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NP Fellowship experience

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by NPfellow123 NPfellow123 (New Member) New Member Nurse

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Hi Everyone, 

I am writing a post I wish I could have found online a year ago when I was trying to decide how to start my career as a new nurse practitioner. I am in a fairly prestigious NP Fellowship program in NYC and I do not recommend it. Be very cautious with your expectations and who you talk to if you are looking into programs like these. Ask to speak with fellows or former fellows who are not the people the company first recommends. Ask very specific questions such as, what kinds of concerns have current fellows expressed, and how many of the fellows have expressed any concern about the program. If there is something that is important to you to get out of doing a fellowship or residency, don't be scared to ask about it in great detail in the interview and if you get an offer. Ask them and pursue getting a clear answer. Ask how many fellows have gotten to do the procedures you care about doing or how often fellows see patients in specific populations if that motivates you (peds, newborns, obstetrics) and ask for very specific percentages. Ask about who the preceptors are and how often fellows are not precepted in person by someone who has experience working for the organization when they are supposed to be precepted. Ask about what any "independent" clinic time means, for example, ask if it means that fellows will be completely on their own from day 1 of practice during independent clinic with no clinician available for even on site EMR assistance or training. Beware of vague answers. This program has not done a lot of the basic stuff it promised us, and has done a lot of additional things that have been terrible. A lot, if not most, of the people here this year are very unhappy. Perhaps the most general advice that I can make based on my group of fellows is, if you have a job offer that appeals to you even somewhat and you are weighing it against a fellowship opportunity, I encourage you to take the job offer. Don't make sacrifices to do a fellowship that you hope/believe will be a great opportunity unless you have really good insight into the program, like a friend who went through it and gave you the real scoop. Fellowships and residencies are great ideas and we need them badly but there aren't a lot of resources to support them, and at least in my company it is basically a disaster. I wish I had asked a lot more specific questions beforehand. Ask to get in writing the things that the fellowship will do that are important to you (even basic things like precepted hours, the ratio of preceptor to fellows- (it's not going to be 1:1), and the definition of precepting- it should not be done by phone "as needed"). I would also get the maximum patient numbers in writing if the program is increasing patient numbers over time.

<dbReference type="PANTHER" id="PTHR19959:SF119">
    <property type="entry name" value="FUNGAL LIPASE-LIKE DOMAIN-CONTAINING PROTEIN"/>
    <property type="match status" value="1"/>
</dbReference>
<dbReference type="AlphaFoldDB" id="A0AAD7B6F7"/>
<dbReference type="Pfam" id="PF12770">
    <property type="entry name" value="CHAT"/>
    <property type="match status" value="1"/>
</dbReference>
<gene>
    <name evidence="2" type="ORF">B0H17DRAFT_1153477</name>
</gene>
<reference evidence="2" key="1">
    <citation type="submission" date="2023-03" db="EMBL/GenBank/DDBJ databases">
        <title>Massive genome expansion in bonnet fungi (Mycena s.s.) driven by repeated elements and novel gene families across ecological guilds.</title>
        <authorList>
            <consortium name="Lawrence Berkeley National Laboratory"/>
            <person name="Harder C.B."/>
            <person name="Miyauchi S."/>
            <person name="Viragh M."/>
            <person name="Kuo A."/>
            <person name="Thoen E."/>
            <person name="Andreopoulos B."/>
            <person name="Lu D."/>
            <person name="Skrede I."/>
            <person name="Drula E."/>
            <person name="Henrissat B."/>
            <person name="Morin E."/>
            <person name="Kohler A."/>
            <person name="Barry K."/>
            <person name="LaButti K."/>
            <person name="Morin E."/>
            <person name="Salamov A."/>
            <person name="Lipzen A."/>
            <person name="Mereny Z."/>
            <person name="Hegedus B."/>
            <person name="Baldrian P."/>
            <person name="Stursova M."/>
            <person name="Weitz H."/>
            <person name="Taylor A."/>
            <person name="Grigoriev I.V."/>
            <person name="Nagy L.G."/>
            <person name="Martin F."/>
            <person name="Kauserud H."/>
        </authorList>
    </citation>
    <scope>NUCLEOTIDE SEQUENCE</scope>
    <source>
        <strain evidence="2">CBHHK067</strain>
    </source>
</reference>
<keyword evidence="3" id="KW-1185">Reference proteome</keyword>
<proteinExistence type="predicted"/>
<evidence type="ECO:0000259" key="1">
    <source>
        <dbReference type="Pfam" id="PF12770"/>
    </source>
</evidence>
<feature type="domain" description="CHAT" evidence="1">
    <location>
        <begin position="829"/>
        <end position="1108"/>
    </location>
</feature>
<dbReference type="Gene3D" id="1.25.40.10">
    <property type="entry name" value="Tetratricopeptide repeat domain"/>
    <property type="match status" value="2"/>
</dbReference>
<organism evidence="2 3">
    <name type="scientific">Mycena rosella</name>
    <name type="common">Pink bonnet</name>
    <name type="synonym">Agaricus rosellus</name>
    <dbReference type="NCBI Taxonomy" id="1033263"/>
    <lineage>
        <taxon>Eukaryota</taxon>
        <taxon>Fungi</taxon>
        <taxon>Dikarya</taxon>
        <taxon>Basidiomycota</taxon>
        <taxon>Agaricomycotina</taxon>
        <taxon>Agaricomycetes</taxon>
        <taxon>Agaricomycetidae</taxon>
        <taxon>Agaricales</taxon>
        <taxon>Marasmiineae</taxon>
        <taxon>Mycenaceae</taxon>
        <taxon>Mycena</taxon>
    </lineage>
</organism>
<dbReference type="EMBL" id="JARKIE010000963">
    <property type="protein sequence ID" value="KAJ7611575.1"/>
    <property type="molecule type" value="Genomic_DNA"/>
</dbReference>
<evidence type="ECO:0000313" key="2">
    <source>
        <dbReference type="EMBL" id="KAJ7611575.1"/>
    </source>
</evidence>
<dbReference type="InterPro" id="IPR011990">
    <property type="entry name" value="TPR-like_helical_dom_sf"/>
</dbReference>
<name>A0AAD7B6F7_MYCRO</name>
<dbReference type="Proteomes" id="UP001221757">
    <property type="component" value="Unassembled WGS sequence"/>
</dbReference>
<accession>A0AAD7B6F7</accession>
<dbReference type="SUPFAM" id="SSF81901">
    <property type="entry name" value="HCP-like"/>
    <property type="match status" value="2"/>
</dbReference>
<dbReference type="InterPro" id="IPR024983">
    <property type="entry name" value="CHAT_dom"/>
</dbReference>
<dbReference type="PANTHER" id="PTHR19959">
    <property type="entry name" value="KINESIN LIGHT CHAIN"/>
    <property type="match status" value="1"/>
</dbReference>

I've never posted on this website before, but I always read it before making big career decisions. Sometimes I found helpful info and sometimes I didn't find much. I hope this can be helpful to someone else like me. 

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juan de la cruz has 27 years experience as a MSN, RN, NP and works as a Adult Critical Care Nurse Practitioner.

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Would you be able to specify what type of NP you are (FNP, AGACNP, etc) and what this fellowship program was for (i.e., Family Practice)?

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14 Likes; 2 Followers; 2,943 Visitors; 91 Posts